Nine to ten inches long. Crimson-red head,
neck and upper breast. White lower breast and under side. Black back, upper wings, and
tail. Broad white band on lower wings. Colors distinctly separate and contrasting.
Inhabits forests, groves, and small stands, sometimes solitary trees in the
open prairies and farms throughout most of the U.S. east of the Rocky Mountains and
Nests in self-excavated cavities in partially decayed trees or
telephone poles, in open sheds and bird houses.
Lays four to six, more or less, white eggs on soft wood chips at the bottom of its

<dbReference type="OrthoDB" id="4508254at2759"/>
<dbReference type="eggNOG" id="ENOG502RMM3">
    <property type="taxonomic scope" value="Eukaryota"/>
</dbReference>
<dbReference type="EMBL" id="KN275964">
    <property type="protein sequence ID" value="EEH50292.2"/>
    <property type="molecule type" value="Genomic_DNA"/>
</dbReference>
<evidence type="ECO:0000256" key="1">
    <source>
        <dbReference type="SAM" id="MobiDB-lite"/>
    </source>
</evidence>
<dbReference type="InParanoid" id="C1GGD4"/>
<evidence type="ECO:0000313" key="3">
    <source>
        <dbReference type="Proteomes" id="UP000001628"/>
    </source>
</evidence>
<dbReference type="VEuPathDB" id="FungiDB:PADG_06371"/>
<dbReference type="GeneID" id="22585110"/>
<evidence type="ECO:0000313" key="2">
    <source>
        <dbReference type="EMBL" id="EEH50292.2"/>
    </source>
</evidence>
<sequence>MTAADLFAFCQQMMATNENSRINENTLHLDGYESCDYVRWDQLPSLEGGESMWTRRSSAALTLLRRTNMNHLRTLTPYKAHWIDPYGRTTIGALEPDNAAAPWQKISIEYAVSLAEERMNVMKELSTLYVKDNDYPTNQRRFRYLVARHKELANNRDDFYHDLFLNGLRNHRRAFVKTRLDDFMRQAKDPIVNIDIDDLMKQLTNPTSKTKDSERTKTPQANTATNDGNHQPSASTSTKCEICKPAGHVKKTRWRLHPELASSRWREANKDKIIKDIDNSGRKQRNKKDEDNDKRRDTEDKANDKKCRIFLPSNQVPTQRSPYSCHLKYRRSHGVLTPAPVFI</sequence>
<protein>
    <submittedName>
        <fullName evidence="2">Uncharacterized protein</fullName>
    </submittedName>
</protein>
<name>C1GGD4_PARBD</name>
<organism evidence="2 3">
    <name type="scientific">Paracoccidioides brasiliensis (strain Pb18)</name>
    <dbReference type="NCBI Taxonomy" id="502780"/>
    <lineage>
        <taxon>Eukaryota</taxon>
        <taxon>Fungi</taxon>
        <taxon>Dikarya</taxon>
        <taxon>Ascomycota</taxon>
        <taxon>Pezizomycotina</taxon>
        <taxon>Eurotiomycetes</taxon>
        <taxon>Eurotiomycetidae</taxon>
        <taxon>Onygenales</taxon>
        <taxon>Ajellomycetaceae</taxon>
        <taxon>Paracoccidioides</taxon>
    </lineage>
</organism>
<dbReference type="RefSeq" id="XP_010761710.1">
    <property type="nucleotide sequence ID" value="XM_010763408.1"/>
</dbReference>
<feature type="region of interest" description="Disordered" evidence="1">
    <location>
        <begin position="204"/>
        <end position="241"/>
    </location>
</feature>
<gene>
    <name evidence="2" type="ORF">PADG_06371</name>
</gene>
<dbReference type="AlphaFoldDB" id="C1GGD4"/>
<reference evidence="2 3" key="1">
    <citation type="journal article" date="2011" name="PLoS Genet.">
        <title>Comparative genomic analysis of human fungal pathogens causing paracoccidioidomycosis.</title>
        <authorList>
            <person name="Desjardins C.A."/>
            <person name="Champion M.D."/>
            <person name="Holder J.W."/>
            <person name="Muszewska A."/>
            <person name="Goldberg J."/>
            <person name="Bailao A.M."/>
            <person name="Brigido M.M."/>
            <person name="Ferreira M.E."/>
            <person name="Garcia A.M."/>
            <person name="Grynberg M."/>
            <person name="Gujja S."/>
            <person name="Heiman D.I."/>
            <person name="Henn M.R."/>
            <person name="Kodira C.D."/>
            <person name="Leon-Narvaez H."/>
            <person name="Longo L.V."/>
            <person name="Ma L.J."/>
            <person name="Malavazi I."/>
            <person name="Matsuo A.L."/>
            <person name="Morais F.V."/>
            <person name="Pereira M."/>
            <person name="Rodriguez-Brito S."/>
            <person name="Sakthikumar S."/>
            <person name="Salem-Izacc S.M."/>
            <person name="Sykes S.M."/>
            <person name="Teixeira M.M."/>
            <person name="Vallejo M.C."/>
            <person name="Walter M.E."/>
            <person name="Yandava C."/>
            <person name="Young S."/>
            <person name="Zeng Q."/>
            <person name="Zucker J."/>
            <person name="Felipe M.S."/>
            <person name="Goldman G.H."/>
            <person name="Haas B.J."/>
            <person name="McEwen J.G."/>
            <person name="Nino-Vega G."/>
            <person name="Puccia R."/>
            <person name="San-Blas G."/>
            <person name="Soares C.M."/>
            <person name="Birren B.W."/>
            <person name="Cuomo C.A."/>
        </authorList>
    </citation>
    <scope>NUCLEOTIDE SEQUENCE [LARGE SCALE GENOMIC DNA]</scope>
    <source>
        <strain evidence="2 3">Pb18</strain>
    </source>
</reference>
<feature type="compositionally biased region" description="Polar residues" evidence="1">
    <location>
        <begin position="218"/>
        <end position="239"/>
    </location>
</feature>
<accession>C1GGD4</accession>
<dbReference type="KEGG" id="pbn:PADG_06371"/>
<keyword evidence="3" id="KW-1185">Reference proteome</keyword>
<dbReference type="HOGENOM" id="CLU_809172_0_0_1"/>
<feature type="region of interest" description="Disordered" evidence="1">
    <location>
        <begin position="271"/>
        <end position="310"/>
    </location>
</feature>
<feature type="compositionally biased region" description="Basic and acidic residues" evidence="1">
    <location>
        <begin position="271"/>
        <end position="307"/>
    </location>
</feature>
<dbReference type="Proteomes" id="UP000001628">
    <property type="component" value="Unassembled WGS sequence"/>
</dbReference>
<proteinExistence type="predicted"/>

cavity. Eggs hatch after about two weeks of incubation and young leave the nest in another
Searches trees for insects. Perches on fence posts in wait for passing insects to eat,
which it will catch in flight like flycatchers.
Stores acorns, beech nuts and grasshoppers wedged in bark crevices, tree
cavities, fence post cracks, in barns, between wood roof shingles and various other nooks
and crannies. Also feeds on berries.